NLMS O8.jpg
United Kingdom
Builder: Canadian Vickers
Launched: 10 June 1915
Fate: Sold to the Netherlands, 4 May 1917
Name: Hr.Ms. O 8
Acquired: 4 May 1917
Fate: Scuttled by Dutch Forces following German invasion of the Netherlands during Second World War. Later refloated by Germany
Nazi Germany
Name: UD-1
Decommissioned: 23 November 1943
Fate: Scuttled in Kiel Harbour following Allied advance, 3 May 1945
General characteristics (as built)
Class and type: H-class submarine
  • 363 long tons (369 t) surfaced
  • 434 long tons (441 t) submerged
Length: 150 ft 3 in (45.80 m)
Beam: 15 ft 4 in (4.67 m)
  • 13 knots (24 km/h; 15 mph) surfaced
  • 10 knots (19 km/h; 12 mph) submerged
  • 1,600 nautical miles (3,000 km; 1,800 mi) at 10 knots (19 km/h; 12 mph) surfaced
  • 130 nautical miles (240 km; 150 mi) at 2 knots (3.7 km/h; 2.3 mph) submerged
Complement: 22

HMS H6 was a British H-class submarine of the Royal Navy built by Canadian Vickers & Co. during World War I.


She was completed on 10 June 1915 and was commissioned by the Royal Navy the same year. However, her service in the Royal Navy was short. On 19 January 1916 she ran aground near the Dutch island of Schiermonnikoog after which she was interned by the Dutch Navy. On 4 May 1917 an agreement was reached to sell H6 to the Netherlands.

Dutch service

The Dutch Navy renamed H6 HNLMS O 8 and refitted her with knowledge gained from the interned German submarine UC-8. After UC-8 was bought from Germany O 8 was equipped with UC-8's Zeiss periscope. During maintenance in October 1921, O 8 sank in the harbour at Den Helder. Because only minor damage was sustained, she was repaired and continued service. In the summer of 1925 O 8 together with the other Dutch vessels K XI, Jacob van Heemskerck, Maarten Harpertszoon Tromp, Z 3 and Z 5 were part of an exercise in the Baltic Sea.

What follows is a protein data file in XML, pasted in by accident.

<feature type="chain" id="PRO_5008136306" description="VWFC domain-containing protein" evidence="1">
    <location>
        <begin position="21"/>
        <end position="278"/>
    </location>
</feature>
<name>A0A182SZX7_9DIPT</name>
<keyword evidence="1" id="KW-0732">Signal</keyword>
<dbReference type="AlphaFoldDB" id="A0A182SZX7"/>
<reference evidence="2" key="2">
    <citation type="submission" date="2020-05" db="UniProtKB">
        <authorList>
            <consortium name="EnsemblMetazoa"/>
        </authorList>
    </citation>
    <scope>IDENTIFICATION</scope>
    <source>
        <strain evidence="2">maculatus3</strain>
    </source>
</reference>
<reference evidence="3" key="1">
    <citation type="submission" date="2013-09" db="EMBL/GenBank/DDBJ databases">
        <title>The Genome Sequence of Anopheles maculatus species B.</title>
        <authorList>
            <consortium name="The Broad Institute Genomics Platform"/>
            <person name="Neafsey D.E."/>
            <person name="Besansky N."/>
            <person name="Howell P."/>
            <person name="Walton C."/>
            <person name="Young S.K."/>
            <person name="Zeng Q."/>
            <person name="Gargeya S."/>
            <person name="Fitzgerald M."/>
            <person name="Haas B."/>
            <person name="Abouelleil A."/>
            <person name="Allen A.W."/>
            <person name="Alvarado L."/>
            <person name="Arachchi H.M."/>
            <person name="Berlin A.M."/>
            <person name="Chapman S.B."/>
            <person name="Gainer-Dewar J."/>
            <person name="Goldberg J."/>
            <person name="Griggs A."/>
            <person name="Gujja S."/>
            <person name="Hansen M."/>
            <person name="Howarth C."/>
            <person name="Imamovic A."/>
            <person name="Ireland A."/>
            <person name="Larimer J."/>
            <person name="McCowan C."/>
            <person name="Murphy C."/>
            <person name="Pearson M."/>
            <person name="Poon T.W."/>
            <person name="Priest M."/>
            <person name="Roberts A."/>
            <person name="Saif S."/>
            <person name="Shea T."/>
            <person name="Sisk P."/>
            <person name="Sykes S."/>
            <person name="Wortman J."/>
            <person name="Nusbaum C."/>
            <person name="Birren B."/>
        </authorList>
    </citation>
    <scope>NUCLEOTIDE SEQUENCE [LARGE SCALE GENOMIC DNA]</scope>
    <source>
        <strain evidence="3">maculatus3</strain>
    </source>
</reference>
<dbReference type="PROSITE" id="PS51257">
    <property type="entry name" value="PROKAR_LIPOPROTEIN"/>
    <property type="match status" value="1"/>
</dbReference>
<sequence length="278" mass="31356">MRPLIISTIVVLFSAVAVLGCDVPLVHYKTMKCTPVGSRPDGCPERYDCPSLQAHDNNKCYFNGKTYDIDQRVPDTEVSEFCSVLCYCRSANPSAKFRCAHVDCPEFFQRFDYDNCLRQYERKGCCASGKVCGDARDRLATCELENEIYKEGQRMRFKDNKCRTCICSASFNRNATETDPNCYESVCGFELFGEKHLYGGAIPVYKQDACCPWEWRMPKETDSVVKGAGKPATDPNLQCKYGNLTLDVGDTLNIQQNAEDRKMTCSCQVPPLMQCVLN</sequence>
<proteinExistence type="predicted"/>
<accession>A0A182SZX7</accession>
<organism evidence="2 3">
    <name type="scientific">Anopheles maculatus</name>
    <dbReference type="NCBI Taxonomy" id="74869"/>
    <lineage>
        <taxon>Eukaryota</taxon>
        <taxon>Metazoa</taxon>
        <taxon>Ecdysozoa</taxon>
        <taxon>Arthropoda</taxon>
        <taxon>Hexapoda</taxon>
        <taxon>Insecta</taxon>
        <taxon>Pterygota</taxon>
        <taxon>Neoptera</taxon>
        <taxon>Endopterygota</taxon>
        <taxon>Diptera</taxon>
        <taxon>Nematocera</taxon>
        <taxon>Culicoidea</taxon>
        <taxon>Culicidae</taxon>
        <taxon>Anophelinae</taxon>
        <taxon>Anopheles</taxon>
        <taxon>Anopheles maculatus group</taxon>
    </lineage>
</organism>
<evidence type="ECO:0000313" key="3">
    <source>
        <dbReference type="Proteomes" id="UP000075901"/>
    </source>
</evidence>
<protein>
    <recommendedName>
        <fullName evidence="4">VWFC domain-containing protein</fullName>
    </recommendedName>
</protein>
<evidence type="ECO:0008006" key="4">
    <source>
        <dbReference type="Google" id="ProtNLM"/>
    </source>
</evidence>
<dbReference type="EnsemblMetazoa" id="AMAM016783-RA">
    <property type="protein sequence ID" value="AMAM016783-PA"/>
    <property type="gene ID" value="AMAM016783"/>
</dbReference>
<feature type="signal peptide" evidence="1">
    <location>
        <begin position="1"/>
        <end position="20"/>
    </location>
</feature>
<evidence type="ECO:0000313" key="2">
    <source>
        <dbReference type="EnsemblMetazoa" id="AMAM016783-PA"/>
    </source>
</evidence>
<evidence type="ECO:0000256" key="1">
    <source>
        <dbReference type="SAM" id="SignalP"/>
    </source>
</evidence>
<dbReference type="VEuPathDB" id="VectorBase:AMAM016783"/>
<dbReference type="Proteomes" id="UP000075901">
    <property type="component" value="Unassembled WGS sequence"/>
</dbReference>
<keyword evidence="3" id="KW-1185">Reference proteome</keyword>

During the German attack on the Netherlands at the start of the Second World War O 8 was still in Dutch service. Because of her old age it was decided to scuttle her.

German service

After the surrender of the Netherlands the German forces were able raise O 8 and found her almost fully intact.[1]

Germany took O 8 into service as UD-1 and transferred her from Den Helder to Kiel. In Kiel she was used as training ship to train crews for the German U-boats. Because of her old age she was decommissioned on 23 November 1943. On 3 May 1945, she was scuttled in the harbor at Kiel.[2]


  1. ^ Bezemer, K.W.L.; Zij vochten op de zeven zeeën; Uitgeversmaatschappij W. de Haan N.V.; 1954
  2. ^ O 8


  • Busch, Rainer; Röll, Hans-Joachim (1999). German U-boat commanders of World War II : a biographical dictionary. Translated by Brooks, Geoffrey. London, Annapolis, Md: Greenhill Books, Naval Institute Press. ISBN 1-55750-186-6.
  • Busch, Rainer; Röll, Hans-Joachim (1999). Deutsche U-Boot-Verluste von September 1939 bis Mai 1945 [German U-boat losses from September 1939 to May 1945]. Der U-Boot-Krieg (in German). IV. Hamburg, Berlin, Bonn: Mittler. ISBN 3-8132-0514-2.
  • Gröner, Erich; Jung, Dieter; Maass, Martin (1991). U-boats and Mine Warfare Vessels. German Warships 1815–1945. 2. Translated by Thomas, Keith; Magowan, Rachel. London: Conway Maritime Press. ISBN 0-85177-593-4.
  • Jalhay, P.C.; Wijn, J.J.A. (1997). Ik nader ongezien! De onderzeeboten van de Koninklijke Marine. Amsterdam: De Bataafsche Leeuw. ISBN 9067074624.

External links

  • 'Submarine losses 1904 to present day' - Royal Navy Submarine Museum